Can men and women ever just be friends?

Admittedly not being a fan of the romance genre, my expectations were quite squat when this film was recommended to me. Boy, were my expectations ever backhand-slapped this hard. The story follows freshly-graduated Sally Albright and Harry Burns, who are first immersed in each other’s (mandatory) company on a drive to New York City. Harry is then dating Sally’s friend, a fact which led to an assortment of complications when Sally identifies that the boy is trying to make a move on her. Throughout the ride they exchange opposing views on male-female relationships, and after an edgy exchange, they ultimately separate on bad terms. Five years later, their paths re-intersect in an airport, where they reveal to each other that both of them are involved in happy affiliations, and Harry attempts to strike up a friendship with the lady, using the aid of a few lies and some allegations that there are some exceptions to his previously mentioned male-female-friendships-are-urban-myths theory. Again, they separate on bad terms. It’s another five years later, after Harry’s divorce and Sally’s breakup, that they meet for a third time at fate’s bidding – and this time they do decide to be friends.

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Frankly, this is one of the films whose timelessness overcomes all its technological backwardness. If anything, the time setting only multiplies its charm by tenfold. This movie introduced to me a lot of household concepts which I wasn’t ever really forced to grasp before, such as the hypothetical “transitional person” and men’s attraction-based take on inter-gender relations.

Character-wise, the movie’s people, although lacking in diversity, are all so striking. Each one has their own lives. The screenplay director does a spectacular job at infusing all the little quirks into everyone’s individuality. Even if they make sure that the duo stands out and the supporting cast are rooted on existing stereotypes, each has their own idiosyncratic background, distinctive traits and all.

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The film is slow-paced, but I understood that the minutes are faithfully squandered on detail – elements all crucial to the movie’s themes. Every word is significant, but subtly so; the dialogue is witty such that most times I am obliged to summon all my willpower to resist the urge to applaud. If you seek a simple, golden, compelling romance, then this is the film for you.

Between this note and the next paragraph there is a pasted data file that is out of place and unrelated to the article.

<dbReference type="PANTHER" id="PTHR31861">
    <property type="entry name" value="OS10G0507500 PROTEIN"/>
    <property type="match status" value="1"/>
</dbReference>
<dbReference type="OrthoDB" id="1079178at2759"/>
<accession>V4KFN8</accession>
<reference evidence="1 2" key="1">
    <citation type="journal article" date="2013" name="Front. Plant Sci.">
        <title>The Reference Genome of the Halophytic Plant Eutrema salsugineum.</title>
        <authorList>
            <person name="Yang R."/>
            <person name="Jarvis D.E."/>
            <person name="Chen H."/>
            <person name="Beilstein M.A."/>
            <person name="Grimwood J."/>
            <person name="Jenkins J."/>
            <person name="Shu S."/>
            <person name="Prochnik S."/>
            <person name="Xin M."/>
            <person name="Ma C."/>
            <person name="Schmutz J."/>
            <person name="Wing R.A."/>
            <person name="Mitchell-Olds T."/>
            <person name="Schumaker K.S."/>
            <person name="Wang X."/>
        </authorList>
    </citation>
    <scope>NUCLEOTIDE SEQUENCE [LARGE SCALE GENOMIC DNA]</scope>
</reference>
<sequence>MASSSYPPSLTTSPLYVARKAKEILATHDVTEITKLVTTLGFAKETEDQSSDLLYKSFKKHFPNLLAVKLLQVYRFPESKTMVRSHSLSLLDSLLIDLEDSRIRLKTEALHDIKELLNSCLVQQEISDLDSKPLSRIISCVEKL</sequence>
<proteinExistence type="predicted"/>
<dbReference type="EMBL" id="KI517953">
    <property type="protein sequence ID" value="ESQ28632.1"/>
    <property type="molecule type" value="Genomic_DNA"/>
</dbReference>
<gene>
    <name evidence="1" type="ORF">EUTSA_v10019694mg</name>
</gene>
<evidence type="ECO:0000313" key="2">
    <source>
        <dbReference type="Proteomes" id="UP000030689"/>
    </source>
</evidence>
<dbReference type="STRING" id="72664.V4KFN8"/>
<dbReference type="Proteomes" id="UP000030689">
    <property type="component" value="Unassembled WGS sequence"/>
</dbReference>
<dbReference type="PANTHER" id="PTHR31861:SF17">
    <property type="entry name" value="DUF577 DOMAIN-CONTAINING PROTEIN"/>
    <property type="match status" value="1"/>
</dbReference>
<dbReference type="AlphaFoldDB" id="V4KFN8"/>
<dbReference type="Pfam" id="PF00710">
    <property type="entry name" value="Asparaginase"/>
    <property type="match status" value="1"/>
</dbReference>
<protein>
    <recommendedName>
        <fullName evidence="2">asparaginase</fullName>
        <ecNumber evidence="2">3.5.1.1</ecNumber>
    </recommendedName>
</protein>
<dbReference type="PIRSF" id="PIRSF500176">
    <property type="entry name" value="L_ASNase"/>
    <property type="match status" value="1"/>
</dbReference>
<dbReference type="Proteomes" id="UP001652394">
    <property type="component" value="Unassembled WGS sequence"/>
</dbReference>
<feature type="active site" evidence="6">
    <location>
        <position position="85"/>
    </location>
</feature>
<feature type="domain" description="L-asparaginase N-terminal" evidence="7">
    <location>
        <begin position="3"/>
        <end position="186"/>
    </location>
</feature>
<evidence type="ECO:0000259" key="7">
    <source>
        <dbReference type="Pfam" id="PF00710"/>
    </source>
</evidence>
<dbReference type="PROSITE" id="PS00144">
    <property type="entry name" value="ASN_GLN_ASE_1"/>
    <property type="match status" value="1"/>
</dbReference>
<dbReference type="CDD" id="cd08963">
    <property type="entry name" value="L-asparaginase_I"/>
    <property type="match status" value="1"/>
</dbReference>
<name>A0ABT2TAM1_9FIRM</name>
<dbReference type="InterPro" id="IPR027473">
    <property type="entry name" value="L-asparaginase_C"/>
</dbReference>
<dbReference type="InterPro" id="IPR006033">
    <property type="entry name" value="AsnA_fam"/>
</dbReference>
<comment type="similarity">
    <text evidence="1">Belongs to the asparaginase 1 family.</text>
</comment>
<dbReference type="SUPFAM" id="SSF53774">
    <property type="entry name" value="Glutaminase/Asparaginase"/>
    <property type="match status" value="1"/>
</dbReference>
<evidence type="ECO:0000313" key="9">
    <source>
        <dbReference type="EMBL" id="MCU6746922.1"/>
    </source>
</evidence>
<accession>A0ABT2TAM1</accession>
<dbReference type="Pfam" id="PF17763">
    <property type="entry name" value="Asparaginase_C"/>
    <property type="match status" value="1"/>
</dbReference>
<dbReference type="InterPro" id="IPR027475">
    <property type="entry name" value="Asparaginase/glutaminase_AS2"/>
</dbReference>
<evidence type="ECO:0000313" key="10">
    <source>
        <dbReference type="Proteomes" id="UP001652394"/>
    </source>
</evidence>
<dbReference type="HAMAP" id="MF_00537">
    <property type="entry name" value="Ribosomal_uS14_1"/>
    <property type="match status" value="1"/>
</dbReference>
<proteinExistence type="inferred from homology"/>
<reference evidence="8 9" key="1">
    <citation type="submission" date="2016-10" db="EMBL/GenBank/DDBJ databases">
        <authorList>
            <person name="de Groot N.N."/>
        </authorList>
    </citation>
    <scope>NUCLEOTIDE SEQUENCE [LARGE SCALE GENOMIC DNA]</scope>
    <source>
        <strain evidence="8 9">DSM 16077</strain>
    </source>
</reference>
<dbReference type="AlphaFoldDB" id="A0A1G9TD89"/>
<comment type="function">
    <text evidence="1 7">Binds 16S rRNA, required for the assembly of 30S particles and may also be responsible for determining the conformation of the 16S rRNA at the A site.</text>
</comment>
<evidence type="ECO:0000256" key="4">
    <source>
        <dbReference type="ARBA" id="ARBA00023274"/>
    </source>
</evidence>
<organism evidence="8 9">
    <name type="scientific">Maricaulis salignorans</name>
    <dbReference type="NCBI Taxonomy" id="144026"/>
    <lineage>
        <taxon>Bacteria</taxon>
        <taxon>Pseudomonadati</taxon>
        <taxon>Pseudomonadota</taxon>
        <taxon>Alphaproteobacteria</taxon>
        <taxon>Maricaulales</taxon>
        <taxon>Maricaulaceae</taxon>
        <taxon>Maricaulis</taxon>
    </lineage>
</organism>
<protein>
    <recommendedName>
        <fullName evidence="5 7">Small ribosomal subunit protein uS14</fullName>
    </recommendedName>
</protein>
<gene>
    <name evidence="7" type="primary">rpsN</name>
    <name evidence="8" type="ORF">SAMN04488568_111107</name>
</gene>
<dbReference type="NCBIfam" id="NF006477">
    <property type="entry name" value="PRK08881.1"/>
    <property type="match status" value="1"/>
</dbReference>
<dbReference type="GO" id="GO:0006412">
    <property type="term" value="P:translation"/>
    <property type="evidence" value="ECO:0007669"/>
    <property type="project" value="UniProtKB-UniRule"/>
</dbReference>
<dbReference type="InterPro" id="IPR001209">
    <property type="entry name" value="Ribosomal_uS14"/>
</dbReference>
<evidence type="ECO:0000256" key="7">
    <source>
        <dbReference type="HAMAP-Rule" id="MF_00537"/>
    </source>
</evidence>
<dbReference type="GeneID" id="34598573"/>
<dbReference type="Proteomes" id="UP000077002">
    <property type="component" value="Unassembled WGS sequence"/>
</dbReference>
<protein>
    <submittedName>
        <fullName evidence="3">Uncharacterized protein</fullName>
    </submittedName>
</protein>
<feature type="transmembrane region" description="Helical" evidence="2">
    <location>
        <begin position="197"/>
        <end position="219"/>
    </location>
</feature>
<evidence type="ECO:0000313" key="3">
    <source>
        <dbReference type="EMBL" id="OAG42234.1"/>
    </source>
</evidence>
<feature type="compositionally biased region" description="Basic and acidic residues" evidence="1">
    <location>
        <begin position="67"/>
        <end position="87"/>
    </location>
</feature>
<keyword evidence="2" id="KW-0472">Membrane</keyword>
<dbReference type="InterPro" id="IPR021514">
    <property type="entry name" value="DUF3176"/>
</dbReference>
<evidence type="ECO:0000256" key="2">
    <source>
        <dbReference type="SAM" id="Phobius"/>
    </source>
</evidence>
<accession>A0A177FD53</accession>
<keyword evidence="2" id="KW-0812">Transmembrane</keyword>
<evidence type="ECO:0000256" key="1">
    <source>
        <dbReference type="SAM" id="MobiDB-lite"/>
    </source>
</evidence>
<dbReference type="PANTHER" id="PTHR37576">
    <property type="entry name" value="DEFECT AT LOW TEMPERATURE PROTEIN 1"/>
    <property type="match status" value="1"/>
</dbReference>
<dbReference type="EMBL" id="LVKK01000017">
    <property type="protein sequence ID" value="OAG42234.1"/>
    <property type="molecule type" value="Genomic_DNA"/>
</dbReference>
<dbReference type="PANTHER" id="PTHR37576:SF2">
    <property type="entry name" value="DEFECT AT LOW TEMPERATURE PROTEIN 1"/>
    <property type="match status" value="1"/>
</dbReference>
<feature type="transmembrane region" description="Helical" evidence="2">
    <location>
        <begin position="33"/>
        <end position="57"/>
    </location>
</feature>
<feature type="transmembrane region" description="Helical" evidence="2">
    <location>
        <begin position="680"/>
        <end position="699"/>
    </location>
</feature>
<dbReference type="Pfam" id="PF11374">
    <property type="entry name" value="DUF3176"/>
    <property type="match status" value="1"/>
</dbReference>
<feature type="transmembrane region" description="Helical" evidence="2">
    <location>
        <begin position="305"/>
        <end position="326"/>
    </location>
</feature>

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Cloud Atlas (2004) (Novel)

Written by: David Mitchell

Six obscurely inter-connected stories weaved with a network of vivid personalities, a hodgepodge of genres, and a roller coaster ride of many themes, take the reader from the remote South Pacific in the 19th century to a distant, post-apocalyptic future in this emotional and intellectual whirlwind of a read.

The first story, set in 1850 on a far-flung island in New Zealand, is told through a collection of journal entries penned by a certain Adam Ewing, an American notary who awaits the rectification of his ship. In his journal, Ewing explores the natives’ culture and traditions, describing in detail his rather terrified yet deferential viewpoints on their primeval ways. The next story focuses on Robert Frobisher, a bisexual, impoverished young musical prodigy, who fills the chapter with letters addressed to his lover, Rufus Sixsmith, over his stay for an extended period of time at a manor in Belgium to apprentice for a reclusive musician. After Robert Frobisher’s tale comes Luisa Rey’s, in an intense quest-style libretto that follows the female journalist as she examines the mystery behind a scientist’s murder. (Luisa Rey proves to be a smart, empowered woman, which I very much appreciated.) Next, the reader is tossed into a comedy starring 65-year old opportunistic publisher, Timothy Cavendish, who finds himself locked in a home for the aged by his own brother. Cavendish meets a cruel nurse and a bunch of new acquaintances, with whom he expresses much dislike. The fifth story is established in a dystopian society somewhere in the regions of Korea, related through a transcription of a conversation between a genetically engineered human and an interviewer. Sonmi~451, the girl, recounts how she was smuggled out by supposed students and helped to become aware of her abused disposition through presenting her with a particular film, and a proper education. The final subplot is narrated by Zachry, a man from post-apocalyptic Hawaii, who meets a civilized stranger named Meronym, to whom he initially feels contempt (fueled by a sinister entity which displays itself to the man as some sort of demonic conscience). When Meronym provides his sister’s salvation from death, Zachry begins to take a liking to Meronym, and he agrees to take her to Mauna Kea. (The frustration and excitement aroused in me by this last story is palpable. Zachry’s character, fervent, unrelenting, and graphic, is startling. In an awesome way.)

Now, what most novels lack is diversity of character, and as for the novels which do succeed in incorporating a number, they fail in making them memorable, consequently rendering the book somewhat painful to read. David Mitchell does not make this an issue in Cloud Atlas. The constant shift in storytelling style is thrilling, but although smart and refreshingly rare, not all may be able to grasp its challenging nature. In spite of this minor fact, it is a literary breakthrough. Unforgettable.